It also really helps me to bathe in words. I read constantly. I read well-written books by expert communicators. I watch plays. I watch verbal movies (Merchant Ivory) and TV Shows (Deadwood).
posted by grumblebee at 1:45 PM on June 10, 2008 [1 favorite]


Pick any number of books on a summer reading list and then also read the cliff notes. Many times you'll find critical analysis of the books that discuss symbolism and ideas. You can improve your ability for insight by analyzing others.
posted by mcarthey at 1:47 PM on June 10, 2008


^ 23skidoo: "Say for example some friends and I are watching a movie, and someone adds insight. I sometimes immediately think "yes! I was skirting around that idea myself, but couldn't articulate it so well."

Are you really skirting around the idea, or do you mean "yes! That's exactly the kind of insight I wish I had, but don't."
"

Thanks for the answer.
posted by self at 1:52 PM on June 10, 2008


It was asking for clarification.
posted by 23skidoo at 1:58 PM on June 10, 2008


There are only three factors under your control: (1) preparation, (2) practice, and (3) listening/knowing your audience. All other advice is commentary on these points.

I suspect from your follow-up that you are aiming for spontaneous wit and insight. You can't hone that directly. In any event, it's often a pleasing illusion. A lot of preparation and practice happened beforehand.

Last point: listening is a seriously undervalued aspect of being well-spoken.
posted by ferdydurke at 2:00 PM on June 10, 2008


^ 23skidoo: "It was asking for clarification."

It seemed snarky, that's all. For clarification: If I had a greater ability to articulate my thoughts, and therefore connect them a little better (and distill the details), then I may have spoken the same exact insight. As it stands, the edges of the ideas are fuzzy, and I cannot grasp the right words to pull them together into a coherent sentence. Something like that.
posted by self at 2:05 PM on June 10, 2008


Have you tried taking supplements like ginkgo biloba or something else that could enhance concentration? Being sharp isn't just about being able to spontaneously come up with the right thing to say; it's also about how well you can listen to someone and interpret what they're saying in order to properly organize what you want to say inside your head.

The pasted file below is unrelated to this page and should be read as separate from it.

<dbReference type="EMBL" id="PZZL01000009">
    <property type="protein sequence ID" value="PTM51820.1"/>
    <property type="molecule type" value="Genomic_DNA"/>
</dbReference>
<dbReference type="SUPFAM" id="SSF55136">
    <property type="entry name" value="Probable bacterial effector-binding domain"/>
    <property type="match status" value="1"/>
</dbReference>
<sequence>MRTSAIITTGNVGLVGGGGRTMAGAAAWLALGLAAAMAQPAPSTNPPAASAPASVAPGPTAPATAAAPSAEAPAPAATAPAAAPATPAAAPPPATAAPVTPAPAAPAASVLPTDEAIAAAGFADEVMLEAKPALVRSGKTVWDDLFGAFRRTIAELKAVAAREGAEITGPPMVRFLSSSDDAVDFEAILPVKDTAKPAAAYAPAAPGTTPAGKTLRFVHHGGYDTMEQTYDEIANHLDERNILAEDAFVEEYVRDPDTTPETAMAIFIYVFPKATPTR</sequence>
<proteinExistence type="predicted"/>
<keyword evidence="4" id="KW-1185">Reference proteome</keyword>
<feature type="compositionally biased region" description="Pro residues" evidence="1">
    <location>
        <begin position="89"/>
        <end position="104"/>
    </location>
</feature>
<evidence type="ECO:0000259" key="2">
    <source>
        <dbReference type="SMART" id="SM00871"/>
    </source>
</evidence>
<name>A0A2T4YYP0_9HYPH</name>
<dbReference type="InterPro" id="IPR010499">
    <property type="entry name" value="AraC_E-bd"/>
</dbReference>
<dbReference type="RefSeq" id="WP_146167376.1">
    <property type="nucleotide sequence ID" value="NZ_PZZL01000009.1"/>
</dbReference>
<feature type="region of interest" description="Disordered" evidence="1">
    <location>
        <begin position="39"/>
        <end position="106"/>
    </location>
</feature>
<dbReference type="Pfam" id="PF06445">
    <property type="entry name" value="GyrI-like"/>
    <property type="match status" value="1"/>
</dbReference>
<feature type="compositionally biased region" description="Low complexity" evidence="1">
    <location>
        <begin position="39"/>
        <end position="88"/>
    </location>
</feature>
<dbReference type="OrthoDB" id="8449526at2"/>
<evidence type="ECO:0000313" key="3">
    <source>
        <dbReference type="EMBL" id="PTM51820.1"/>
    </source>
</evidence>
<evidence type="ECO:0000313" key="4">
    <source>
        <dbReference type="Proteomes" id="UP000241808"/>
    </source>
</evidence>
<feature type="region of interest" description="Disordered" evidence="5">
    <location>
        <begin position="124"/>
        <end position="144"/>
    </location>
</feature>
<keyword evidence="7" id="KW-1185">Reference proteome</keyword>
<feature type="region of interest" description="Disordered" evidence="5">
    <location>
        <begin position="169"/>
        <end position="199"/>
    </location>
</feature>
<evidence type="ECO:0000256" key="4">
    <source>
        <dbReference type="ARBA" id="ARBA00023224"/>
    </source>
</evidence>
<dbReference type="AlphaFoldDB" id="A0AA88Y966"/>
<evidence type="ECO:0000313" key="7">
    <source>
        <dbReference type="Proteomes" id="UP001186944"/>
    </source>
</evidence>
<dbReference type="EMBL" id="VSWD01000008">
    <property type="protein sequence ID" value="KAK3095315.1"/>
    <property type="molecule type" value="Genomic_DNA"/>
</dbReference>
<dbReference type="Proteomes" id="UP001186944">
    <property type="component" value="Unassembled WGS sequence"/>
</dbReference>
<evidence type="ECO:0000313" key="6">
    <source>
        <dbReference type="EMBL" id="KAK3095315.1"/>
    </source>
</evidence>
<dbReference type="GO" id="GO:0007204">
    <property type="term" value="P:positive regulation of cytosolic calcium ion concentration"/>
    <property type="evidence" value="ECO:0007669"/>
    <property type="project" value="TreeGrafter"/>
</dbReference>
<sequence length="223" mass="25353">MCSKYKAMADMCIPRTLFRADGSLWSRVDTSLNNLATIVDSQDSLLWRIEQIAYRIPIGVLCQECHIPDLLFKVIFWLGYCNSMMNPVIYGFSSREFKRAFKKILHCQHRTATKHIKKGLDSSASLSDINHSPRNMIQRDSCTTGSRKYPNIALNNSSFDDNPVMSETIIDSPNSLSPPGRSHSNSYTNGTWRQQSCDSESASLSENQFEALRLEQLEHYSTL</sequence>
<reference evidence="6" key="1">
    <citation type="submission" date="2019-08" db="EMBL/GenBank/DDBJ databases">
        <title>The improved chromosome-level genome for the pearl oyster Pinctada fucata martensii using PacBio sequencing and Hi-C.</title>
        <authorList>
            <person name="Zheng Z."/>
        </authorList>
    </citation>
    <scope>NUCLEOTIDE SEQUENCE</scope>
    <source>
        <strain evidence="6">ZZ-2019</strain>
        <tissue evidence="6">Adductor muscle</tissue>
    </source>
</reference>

posted by Kevbo947 at 2:24 PM on June 10, 2008


Six or seven hours per night is not "a good amount of sleep". It's more like the minimum amount for most adults. Try getting at least eight and see if it helps.

I have this problem too, but I have ADD. The most noticeable effect of stimulants for me was that for the first time in my life I felt like I was forming thoughts before speaking, that I paused before speaking, that generally I was more thoughtful about what I was saying. I wrote and said a few (in my view) uncharacteristically complex things when I first started on them. But if you don't have ADD of course it's a different ballgame.
posted by loiseau at 2:29 PM on June 10, 2008


I've often felt I may have adult onset ADD (I'm 24), as these symptoms have been increasing in frequency and difficulty lately. I have never been officially diagnosed, though a psychiatrist I was seeing about twice a month mentioned that it sounded like I may have it. I was hoping there was a more holistic approach with meditative regiments and supplements (as some have mentioned above) that may help before I dive into medication.
posted by self at 2:37 PM on June 10, 2008


There's no such thing as adult-onset ADD. If you have it you had it as a kid. It's a criterion of diagnosis.
posted by loiseau at 2:50 PM on June 10, 2008


What you've described is a skill lacking in all of us except the very best writers and poets.

Language is an incredibly crude way of expressing ourselves compared to the mind-blowing complexity and fineness of our thoughts. In your mind there's a million different levels between feelings on a subject, but perhaps you can only express that in cold, hard language in a twenty ways.

So, feed the machine. Read copiously, the more you subject yourself to the language, the more you'll gain easier access to it when you need it. Begin writing, books, a journal, online or not.

Keep practicing and you'll find the words.
posted by Static Vagabond at 2:50 PM on June 10, 2008 [3 favorites]